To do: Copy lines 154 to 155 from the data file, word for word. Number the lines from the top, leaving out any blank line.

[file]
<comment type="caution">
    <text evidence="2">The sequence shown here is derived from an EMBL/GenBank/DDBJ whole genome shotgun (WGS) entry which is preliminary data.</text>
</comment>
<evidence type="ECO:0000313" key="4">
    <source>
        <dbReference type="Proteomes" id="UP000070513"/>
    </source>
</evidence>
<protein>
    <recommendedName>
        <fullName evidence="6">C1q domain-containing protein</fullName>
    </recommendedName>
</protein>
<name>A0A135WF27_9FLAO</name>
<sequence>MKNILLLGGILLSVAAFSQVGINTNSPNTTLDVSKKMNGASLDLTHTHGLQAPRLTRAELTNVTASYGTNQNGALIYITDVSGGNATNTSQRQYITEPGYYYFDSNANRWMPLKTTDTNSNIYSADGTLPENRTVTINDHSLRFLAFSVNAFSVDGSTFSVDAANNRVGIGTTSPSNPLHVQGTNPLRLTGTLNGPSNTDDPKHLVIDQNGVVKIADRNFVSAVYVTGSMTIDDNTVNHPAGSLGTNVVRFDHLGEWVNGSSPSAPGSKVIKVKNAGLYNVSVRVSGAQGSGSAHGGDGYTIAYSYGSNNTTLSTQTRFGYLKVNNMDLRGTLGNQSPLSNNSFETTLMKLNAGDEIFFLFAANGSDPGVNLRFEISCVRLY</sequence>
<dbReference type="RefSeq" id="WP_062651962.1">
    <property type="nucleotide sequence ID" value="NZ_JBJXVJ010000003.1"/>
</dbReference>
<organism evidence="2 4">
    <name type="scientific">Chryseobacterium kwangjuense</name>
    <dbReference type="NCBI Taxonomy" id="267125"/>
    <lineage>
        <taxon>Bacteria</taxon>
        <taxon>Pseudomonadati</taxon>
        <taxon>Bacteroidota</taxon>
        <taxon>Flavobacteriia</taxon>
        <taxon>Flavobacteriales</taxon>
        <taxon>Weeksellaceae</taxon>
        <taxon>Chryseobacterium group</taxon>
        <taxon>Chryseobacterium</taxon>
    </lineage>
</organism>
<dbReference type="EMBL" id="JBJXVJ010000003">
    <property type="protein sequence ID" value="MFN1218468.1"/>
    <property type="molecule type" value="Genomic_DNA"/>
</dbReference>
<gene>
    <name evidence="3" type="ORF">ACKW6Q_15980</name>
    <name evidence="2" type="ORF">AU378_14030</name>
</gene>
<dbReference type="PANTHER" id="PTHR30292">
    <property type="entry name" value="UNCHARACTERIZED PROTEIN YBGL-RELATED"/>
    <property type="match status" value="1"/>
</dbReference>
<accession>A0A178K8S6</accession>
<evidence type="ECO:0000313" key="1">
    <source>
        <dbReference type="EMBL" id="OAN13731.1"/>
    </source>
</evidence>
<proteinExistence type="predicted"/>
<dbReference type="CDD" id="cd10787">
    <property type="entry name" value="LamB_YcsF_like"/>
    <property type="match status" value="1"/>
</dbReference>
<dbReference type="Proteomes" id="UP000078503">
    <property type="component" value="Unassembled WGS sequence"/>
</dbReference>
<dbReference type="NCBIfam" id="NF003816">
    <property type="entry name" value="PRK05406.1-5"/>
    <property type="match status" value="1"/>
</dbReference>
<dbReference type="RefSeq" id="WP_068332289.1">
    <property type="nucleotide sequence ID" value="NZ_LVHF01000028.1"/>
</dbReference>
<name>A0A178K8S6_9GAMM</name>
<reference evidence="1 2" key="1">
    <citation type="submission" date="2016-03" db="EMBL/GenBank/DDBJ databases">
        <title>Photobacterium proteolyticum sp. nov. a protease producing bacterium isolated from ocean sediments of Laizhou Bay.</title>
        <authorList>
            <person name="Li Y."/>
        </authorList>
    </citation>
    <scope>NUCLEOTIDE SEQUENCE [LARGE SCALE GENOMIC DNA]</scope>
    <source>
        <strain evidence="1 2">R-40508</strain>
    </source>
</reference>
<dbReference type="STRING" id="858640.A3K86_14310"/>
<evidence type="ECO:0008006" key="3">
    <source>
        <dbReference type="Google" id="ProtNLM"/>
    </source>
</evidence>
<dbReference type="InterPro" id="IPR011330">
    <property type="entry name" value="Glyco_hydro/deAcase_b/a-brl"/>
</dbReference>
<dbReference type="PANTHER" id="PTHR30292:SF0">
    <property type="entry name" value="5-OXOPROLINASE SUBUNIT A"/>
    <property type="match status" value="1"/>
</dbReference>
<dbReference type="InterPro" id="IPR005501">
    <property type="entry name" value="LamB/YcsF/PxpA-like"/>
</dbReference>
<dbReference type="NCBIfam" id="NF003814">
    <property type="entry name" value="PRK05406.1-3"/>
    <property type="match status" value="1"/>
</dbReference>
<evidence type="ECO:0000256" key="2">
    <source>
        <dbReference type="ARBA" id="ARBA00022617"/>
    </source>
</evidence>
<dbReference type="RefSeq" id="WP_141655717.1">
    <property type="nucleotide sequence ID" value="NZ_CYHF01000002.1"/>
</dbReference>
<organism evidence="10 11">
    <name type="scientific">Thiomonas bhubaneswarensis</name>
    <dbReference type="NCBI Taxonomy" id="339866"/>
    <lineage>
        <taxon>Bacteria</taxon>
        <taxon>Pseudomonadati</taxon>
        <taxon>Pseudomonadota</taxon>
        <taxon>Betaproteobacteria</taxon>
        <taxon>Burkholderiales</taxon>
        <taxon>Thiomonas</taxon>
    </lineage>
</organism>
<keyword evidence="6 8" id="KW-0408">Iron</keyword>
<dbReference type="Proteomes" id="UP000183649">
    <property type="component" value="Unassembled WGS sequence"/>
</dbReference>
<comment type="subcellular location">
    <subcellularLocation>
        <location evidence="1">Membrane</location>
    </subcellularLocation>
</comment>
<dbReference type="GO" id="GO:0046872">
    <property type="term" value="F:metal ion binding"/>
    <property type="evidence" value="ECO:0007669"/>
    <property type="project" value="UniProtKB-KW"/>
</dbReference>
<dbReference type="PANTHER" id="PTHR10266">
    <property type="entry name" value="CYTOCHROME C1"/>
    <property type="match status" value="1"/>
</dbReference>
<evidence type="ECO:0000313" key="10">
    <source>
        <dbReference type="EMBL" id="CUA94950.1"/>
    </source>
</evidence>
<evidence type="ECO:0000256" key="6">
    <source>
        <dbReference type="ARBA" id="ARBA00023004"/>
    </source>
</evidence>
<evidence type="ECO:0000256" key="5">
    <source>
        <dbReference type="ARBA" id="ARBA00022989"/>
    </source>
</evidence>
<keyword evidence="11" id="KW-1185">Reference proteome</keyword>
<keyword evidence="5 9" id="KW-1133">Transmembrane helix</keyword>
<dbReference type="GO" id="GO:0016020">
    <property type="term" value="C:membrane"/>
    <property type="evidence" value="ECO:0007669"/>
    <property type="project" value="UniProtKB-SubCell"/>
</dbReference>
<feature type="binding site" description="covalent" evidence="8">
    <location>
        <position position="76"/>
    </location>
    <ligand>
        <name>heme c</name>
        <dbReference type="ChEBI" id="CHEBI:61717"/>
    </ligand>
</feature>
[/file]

<dbReference type="GO" id="GO:0016020">
    <property type="term" value="C:membrane"/>